That One Lady Who Misrepresented The Philippines In A Video And Angered Filipinos

Ah, Filipinos… Full of national spirit, pride, resilience, and hospitality.

But Filipinos on the Internet? Now that’s a different story.

If you have been living under a rock recently, a video by Many People, Many Places on Facebook, featuring 70 people from different countries, went viral on the Internet. It’s a project of Conde Nast Traveller, an international travel brand, which features the differences and/or similarities in various countries.

That project was a chance to see the representation of different nationalities in the world. As we all know, minorities have long been fighting for proper representation in the media. Which might explain why several Filipinos got angry, upset, or saddened by the woman who misrepresented the Filipino language and culture in those videos. The comment section was flooded by the sentiments of Filipinos to change the Philippines representative, some even cursing the woman in the video for answering a lot of things incorrectly.

The questions are relatively easy, but our PH rep just couldn’t get the answers right.

In one video, 70 people were asked for tongue twisters from their homelands. Some were speaking their native language and perfecting a tongue twister. While the Filipino representative said, “There’s really no tongue twister.”

So how about “Minekaniko ni Monico ang makina ni Monica?” or the simple “Bituka, Botika, Butiki?” or even, “Kabilugan ng buwan, buwan ng kabilugan?”

70 People Try 70 Tongue-Twisters From 70 Countries

In this episode of Many People Many Countries, citizen's reveal the funny tongue twisters from more than 70 different countries.

Posted by Many People, Many Places on Thursday, 14 June 2018

In another video, they were asked to say cheers in their native language. The Filipina woman said: “There’s actually no cheers in the Philippines, but since it’s Americanized, Cheers!”

It seems like she had never walked in the streets of the Philippines and never heard of the word, “Tagay!”

If you grew up in the Philippines, answering these questions would have been a no-brainer.

The Filipino culture is rich. Filipinos who are deeply rooted in the country’s culture would not forget about it even if they live abroad. As for our language, it is really distinctive for we have numerous dialects that we speak and hear.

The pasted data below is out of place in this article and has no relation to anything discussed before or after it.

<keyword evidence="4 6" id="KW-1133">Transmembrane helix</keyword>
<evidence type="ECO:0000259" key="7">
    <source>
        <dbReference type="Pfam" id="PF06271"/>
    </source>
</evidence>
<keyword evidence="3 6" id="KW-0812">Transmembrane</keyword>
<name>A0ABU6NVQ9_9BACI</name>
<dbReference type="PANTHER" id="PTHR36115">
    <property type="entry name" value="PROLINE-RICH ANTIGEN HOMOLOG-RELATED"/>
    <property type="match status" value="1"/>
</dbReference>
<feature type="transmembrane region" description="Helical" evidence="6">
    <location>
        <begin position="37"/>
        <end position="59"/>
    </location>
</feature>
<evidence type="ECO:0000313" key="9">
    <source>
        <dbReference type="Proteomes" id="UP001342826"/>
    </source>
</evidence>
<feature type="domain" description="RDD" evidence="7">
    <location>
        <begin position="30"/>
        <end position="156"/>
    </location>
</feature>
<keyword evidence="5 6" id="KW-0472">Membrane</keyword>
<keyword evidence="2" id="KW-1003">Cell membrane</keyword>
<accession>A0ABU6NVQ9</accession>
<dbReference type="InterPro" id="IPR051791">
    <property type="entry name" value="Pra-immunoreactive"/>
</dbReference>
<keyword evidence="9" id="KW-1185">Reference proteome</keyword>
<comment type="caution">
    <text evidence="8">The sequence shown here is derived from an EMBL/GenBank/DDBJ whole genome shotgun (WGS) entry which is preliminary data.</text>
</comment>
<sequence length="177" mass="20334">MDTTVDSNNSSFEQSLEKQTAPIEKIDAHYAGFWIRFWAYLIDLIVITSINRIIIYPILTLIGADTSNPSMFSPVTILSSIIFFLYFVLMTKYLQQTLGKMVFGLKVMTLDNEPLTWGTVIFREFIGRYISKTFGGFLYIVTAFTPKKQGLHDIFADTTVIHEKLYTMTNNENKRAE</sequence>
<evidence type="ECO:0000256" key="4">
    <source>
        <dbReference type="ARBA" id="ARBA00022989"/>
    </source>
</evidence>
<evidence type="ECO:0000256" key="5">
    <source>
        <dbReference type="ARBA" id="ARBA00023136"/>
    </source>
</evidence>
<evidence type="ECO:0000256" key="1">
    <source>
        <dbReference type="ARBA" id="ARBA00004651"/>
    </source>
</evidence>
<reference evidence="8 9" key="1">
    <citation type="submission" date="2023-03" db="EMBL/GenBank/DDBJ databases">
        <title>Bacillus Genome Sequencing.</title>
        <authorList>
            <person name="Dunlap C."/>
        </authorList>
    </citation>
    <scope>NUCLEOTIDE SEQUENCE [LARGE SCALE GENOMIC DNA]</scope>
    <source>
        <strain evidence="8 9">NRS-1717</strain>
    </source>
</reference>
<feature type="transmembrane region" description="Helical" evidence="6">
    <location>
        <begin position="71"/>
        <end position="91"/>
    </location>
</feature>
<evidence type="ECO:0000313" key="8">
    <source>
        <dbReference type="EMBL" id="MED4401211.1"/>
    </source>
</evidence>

Our PH rep looks a lot like a Filipina, but she seemed distant from true Filipino culture. Even as simple as, “how do you count in your country?” was answered incorrectly. She simply answered, “one, two, three…” but in reality, we also count in Tagalog: “isa, dalawa, tatlo…”

But we have to admit, our history of being colonized by the Westerners was the reason we were taught how to read, write and speak English. It’s part of our basic education to speak English. Which is also why we, most of the time, count in “one, two, three” and sing “Happy Birthday to you” instead of “Maligayang Bati.

Reading, writing and speaking in English is kind of a big deal when it comes to presenting one’s self — in job interviews, in presenting or reporting in class, and writing. In fact, we are guilty of using English as a means of superiority over others.

Remember when everybody bullied Lyca Gairanod because she was unable to sing the lyrics of Havana?

And now, suddenly, the lady who appeared in Many People, Many Places was a bad representation?

As Filipinos, where do we stand?


Many People, Many Places heard out the cry of the Filipinos and said that they take full responsibility in respectfully representing every country. Through a Facebook status, they said:

We have received numerous comments in response to some of our Many People, Many Places videos, in which real people from…

Posted by Many People, Many Places on Tuesday, 31 July 2018

However, they did not mention whether they replaced our country’s representative or not. Let’s see in their future videos.

Related: We Should Stop Equating Fluency In English To Intelligence And Worth